Vodafone Cozies Up Down Under
Vodafone Australia today admitted it is in advanced partnership talks with competitors. “We are talking to all the major telcos in Australia,” Grahame Maher, managing director, told Dow Jones Newswires. “They are well advanced. It will be some form of shared investment. Due to the sheer scale, geography, and nature of the Australian market, we feel that a partnership will be the most effective way for us to deliver 3G-based services.”
Maher added that a final decision is expected by December at the latest, with commercial 3G services live by mid-2005.
Potential partners in the Australian market include Telstra Corp., SingTel Optus, and Hutchison Telecommunications (Australia).
Meanwhile Vodafone New Zealand's decision to spend “hundreds of millions of dollars” on its 3G network within the next eighteen months has prompted market analysts to warn that the carrier will have to repeat its Australian intentions if it is to see a successful return on investment (see VOD Invests in New Zealand).
“There is clearly no business case whatsoever for the launch of competing nationwide 3G infrastructures in a country the size of New Zealand,” comments Paul Budde, managing director of Paul Budde Communication Pty Ltd. (BuddeComm). He warns the carrier could face a 3G “head-on collision course” with rival TelstraClear Ltd. if they do not cooperate on their respective network plans.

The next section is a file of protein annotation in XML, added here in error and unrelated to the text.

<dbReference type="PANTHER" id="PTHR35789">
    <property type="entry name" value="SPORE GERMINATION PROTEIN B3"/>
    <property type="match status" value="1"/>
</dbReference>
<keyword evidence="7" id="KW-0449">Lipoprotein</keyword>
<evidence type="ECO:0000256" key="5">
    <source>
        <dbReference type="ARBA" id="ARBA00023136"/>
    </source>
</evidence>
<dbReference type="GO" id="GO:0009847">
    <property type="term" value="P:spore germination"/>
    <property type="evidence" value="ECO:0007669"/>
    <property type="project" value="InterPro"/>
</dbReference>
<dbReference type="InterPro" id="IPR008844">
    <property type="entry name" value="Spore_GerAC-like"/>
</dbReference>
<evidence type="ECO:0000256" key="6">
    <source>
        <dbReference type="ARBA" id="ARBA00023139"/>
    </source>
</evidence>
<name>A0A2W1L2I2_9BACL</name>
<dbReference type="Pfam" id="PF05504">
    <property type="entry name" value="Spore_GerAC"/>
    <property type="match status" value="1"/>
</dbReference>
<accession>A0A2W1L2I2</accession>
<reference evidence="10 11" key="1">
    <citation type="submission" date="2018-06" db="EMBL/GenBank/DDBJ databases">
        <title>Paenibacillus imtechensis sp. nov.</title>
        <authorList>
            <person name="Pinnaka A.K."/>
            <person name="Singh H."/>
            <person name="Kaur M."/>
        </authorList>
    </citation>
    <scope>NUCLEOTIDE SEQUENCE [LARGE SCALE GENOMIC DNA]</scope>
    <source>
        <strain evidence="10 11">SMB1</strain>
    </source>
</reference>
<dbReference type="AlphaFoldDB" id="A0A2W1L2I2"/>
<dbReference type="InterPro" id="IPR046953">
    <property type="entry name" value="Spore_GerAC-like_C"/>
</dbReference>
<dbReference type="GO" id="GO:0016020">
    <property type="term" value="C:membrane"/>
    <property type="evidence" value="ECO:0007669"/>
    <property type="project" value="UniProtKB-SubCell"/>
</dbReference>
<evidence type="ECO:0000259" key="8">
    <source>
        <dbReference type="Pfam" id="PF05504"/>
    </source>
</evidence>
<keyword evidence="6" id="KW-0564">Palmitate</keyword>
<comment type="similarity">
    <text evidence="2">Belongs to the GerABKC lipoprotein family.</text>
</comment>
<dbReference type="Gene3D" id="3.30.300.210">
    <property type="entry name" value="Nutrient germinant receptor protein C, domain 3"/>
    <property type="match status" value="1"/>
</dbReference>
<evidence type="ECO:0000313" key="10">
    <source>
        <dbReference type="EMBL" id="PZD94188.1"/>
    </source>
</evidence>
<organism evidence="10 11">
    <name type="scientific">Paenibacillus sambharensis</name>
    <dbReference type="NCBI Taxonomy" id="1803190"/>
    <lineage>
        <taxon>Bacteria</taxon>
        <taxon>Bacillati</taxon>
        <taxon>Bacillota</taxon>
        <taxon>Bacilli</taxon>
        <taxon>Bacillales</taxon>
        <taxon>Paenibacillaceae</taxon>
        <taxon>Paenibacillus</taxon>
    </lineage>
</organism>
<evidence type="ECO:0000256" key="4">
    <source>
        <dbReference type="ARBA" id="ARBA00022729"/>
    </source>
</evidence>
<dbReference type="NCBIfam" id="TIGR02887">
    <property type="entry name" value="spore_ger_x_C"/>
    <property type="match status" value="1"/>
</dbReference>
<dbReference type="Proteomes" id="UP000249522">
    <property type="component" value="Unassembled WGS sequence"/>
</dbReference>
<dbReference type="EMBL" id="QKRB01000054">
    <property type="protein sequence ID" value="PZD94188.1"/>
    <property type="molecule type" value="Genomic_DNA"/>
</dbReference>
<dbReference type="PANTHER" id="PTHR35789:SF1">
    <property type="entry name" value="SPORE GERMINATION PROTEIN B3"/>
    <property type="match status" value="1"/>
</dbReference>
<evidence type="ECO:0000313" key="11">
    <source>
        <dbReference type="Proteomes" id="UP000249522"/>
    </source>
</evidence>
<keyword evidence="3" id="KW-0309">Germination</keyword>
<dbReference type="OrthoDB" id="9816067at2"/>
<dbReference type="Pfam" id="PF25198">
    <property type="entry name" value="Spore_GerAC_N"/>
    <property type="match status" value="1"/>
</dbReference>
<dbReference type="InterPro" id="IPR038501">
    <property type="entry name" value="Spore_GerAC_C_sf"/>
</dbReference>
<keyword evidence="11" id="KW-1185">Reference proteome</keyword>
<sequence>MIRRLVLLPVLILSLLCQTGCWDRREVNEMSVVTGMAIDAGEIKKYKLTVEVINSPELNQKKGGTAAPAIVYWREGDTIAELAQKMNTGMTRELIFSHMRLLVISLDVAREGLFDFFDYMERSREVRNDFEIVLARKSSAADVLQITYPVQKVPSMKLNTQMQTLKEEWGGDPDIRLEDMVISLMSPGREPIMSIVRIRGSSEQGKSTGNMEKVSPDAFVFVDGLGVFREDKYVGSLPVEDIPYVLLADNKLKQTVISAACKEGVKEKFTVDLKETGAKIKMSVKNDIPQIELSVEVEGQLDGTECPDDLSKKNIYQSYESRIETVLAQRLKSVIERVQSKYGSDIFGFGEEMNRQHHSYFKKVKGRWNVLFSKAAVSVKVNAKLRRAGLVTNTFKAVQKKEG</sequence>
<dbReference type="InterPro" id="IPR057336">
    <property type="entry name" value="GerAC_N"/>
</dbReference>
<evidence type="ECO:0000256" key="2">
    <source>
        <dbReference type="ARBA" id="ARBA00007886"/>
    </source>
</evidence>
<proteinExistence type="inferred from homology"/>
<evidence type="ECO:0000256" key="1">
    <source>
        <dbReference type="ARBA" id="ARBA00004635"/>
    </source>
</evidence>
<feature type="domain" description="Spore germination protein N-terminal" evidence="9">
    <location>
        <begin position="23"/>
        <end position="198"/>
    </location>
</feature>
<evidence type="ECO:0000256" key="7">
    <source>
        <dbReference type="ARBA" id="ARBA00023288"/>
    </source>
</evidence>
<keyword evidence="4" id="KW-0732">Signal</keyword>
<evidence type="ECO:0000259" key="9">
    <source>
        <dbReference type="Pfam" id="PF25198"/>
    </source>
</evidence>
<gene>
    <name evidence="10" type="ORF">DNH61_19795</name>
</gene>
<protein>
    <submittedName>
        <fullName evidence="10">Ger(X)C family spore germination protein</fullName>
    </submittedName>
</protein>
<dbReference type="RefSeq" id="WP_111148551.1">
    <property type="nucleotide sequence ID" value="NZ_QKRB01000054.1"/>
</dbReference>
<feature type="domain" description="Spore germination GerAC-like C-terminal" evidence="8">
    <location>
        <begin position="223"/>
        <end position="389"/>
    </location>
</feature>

A tieup would therefore benefit both parties. TelstraClear has admitted it is eager to find a collaborative approach to its 3G rollout investment, and plans to use the same technology of choice as Vodafone -- Wideband Code Division Multiple Access (W-CDMA). The country’s incumbent carrier -- Telecom New Zealand Ltd. -- operates on an incompatible CDMA2000 1X network.
Both Vodafone subsidiaries are now in the process of joint vendor selection for their W-CDMA network rollouts. In light of LM Ericsson's (Nasdaq: ERICY) history as an established supplier to the carrier, the market-leading Swedish player seems a likely winner.
Vodafone’s plans follow recent European approval for 3G network sharing, a move expected to save mmO2 plc and T-Mobile International AG billions of dollars in infrastructure costs (see EC: T-Mobile, MMO2 May Share).
— Justin Springham, Senior Editor, Europe, Unstrung